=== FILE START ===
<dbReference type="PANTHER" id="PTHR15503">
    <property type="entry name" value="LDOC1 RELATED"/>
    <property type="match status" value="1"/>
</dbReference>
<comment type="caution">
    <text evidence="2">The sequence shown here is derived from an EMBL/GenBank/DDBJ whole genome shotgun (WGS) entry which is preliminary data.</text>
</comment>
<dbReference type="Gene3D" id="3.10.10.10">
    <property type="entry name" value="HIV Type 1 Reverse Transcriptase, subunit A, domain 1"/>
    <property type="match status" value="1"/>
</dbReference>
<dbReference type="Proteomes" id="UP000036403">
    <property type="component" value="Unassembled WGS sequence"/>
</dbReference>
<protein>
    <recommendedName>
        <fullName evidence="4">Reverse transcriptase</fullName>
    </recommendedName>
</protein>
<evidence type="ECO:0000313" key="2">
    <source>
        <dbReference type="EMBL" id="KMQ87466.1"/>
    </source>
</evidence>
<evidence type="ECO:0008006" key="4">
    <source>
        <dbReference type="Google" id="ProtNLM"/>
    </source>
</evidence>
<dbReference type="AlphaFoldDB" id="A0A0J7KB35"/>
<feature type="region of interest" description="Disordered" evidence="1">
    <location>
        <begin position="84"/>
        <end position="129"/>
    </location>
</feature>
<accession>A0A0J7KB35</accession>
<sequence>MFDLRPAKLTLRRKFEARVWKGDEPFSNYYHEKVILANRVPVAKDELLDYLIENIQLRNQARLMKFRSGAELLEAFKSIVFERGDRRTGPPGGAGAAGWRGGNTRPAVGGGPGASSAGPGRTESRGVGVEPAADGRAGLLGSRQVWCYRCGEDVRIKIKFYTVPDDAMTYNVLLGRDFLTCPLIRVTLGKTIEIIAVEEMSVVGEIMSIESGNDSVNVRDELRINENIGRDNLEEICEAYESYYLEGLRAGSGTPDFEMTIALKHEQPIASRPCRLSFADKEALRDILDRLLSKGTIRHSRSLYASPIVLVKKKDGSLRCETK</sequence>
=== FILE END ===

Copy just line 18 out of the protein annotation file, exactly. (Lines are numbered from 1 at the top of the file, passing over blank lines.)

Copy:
    </recommendedName>